Synod Message Called Most Beautiful Yet
Archbishop Ravasi Pens Text
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VATICAN CITY, OCT. 20, 2008 (Zenit.org).- The message offered as one of the proposals from the world Synod of Bishops is being called the most beautiful to come from a synod since the assemblies were restored by the Second Vatican Council.
This evaluation of the message was offered by several of the synod fathers who spoke after the proposal was given Saturday. L'Osservatore Romano published the same evaluation.
This "nuntium" or message was written by Archbishop Gianfranco Ravasi.
Archbishop Ravasi, president of the commission in charge of preparing the message, is known not just as a biblical scholar, but also for his writing skills.
After the assembly fathers offer observations on the message, it will be presented for a vote. The draft of the message "brims with Christian dynamism, penetrated by the just pride of being Christians," L'Osservatore Romano affirmed.
The draft is divided into four sections: The Voice of the Word: Revelation; The Face of the Word: Jesus Christ; The House of the Word: The Church; and The Path of Word: The Mission. The message takes into account the proposals made in the general congregations and in the working groups.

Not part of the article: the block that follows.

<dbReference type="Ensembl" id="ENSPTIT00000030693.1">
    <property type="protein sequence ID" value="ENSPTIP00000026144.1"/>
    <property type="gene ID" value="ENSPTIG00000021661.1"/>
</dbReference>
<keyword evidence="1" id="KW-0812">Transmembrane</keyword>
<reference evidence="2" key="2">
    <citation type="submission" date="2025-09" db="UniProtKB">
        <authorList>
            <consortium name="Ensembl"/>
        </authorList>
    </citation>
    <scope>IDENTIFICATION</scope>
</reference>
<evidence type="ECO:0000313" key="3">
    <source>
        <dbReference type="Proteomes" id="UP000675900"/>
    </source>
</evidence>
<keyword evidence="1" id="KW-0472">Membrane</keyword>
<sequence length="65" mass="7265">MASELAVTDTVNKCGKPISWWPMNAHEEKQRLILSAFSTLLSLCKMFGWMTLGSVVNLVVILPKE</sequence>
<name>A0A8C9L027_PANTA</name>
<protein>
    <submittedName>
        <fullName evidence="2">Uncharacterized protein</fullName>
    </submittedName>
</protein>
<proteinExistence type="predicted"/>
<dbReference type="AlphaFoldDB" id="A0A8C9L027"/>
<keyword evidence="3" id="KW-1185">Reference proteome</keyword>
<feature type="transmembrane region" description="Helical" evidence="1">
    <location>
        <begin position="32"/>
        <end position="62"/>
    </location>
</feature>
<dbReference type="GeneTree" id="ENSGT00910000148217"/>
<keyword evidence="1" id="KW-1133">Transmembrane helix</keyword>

The main problem with the draft as it stands, according to the synod fathers, is its length. A proposal was made to accompany the text with a more accessible synthesis.
After it was read, 31 synod fathers offered commentaries. Those who did not have time to speak were invited to turn in written comments.
Archbishop Ravasi himself, in presenting the message, suggested that work on the message would be like that of a sculptor: "to take away, not to add."
"Voltaire would never have imagined that he would be quoted in a synod of bishops," he said with a smile, "but a phrase of his well describes sacred eloquence: long and flat, like Charlemagne's sword, compensating with length what it doesn't achieve with depth."
Later the archbishop quoted a father of the Church who said that "if God would have asked the theologians of Alexandria to write the Ten Commandments, there would have been a thousand."